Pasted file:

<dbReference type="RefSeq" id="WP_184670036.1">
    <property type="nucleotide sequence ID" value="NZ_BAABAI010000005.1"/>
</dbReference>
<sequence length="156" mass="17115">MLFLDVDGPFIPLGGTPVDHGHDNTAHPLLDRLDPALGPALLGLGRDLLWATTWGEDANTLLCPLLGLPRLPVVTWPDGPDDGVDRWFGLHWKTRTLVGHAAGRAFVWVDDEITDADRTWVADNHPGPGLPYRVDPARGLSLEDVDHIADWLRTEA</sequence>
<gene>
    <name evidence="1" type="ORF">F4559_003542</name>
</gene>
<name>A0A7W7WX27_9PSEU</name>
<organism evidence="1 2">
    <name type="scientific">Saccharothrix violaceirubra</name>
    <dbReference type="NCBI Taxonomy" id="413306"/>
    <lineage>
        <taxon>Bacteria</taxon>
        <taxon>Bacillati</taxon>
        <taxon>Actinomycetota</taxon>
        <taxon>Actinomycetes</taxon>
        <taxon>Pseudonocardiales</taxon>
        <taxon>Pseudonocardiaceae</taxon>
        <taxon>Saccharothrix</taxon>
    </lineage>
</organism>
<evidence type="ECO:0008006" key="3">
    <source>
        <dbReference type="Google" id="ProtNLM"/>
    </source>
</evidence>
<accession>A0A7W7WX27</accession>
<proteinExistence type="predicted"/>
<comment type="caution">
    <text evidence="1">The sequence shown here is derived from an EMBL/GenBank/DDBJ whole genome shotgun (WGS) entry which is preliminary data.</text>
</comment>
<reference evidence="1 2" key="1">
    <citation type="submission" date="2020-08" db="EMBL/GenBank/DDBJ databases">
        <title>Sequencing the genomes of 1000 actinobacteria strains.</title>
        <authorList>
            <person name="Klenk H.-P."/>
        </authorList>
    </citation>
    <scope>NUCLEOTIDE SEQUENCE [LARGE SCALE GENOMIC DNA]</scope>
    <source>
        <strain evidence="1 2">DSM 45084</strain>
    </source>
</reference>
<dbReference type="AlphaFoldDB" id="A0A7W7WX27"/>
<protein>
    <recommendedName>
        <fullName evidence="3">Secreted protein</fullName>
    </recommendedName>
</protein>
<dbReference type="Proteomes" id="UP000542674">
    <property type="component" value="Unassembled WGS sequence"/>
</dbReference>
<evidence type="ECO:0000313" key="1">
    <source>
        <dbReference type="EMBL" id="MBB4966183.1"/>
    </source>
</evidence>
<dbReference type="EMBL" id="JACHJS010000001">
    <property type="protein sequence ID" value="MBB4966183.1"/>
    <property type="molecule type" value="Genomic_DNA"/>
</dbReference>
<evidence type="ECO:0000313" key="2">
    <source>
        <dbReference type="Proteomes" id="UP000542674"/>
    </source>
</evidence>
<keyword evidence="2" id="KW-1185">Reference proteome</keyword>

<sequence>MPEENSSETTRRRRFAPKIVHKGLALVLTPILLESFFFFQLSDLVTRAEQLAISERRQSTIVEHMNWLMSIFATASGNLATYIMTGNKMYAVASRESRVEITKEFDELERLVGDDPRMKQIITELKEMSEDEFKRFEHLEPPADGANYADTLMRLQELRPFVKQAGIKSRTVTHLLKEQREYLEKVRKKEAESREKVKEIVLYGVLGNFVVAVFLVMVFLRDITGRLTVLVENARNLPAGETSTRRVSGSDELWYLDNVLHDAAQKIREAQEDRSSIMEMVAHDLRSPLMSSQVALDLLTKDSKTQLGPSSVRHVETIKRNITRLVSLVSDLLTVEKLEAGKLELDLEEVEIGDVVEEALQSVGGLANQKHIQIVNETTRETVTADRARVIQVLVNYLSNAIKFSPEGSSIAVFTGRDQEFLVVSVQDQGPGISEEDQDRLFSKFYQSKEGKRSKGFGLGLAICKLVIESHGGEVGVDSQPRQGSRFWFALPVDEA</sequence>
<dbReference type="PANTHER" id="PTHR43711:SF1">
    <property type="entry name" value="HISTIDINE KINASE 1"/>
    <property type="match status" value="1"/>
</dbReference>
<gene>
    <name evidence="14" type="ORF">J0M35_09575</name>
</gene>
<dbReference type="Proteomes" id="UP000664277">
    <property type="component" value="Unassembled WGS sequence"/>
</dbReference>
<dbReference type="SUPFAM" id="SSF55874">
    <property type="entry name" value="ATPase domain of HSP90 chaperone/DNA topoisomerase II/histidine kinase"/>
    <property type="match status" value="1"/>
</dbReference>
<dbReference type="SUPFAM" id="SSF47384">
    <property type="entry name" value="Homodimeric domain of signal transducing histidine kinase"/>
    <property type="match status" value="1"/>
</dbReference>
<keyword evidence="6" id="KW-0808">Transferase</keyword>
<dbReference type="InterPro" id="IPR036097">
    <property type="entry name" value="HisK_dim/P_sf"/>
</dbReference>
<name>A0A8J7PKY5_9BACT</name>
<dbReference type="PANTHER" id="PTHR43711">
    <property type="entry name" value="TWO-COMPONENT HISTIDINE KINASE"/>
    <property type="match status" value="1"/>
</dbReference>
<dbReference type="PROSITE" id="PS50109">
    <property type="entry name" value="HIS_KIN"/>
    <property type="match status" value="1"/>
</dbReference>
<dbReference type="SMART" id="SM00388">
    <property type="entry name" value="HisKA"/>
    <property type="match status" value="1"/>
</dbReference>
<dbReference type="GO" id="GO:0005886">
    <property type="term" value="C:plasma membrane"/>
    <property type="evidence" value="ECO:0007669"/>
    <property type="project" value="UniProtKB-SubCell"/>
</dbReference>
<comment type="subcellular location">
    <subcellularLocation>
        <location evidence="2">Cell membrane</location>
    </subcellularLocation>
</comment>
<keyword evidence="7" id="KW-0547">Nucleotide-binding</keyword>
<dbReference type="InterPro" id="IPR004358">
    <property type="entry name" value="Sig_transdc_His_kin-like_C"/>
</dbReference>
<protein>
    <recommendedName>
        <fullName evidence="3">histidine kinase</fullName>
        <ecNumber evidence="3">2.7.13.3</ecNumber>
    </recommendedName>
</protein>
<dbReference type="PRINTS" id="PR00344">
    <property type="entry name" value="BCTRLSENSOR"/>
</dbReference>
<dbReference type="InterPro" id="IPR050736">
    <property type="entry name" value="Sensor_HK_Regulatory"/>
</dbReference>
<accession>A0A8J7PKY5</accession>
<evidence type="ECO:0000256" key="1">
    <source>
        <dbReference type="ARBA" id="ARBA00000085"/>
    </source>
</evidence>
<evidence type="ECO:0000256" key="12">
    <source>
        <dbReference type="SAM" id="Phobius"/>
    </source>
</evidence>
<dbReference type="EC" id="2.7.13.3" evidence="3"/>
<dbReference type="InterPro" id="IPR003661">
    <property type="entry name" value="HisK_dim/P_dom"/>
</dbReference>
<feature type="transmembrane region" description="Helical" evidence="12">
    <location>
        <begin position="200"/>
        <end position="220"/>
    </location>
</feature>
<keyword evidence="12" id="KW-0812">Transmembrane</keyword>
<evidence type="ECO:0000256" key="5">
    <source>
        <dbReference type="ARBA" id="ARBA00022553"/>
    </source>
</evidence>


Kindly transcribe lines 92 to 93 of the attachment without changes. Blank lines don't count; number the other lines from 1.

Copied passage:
<dbReference type="PANTHER" id="PTHR43711">
    <property type="entry name" value="TWO-COMPONENT HISTIDINE KINASE"/>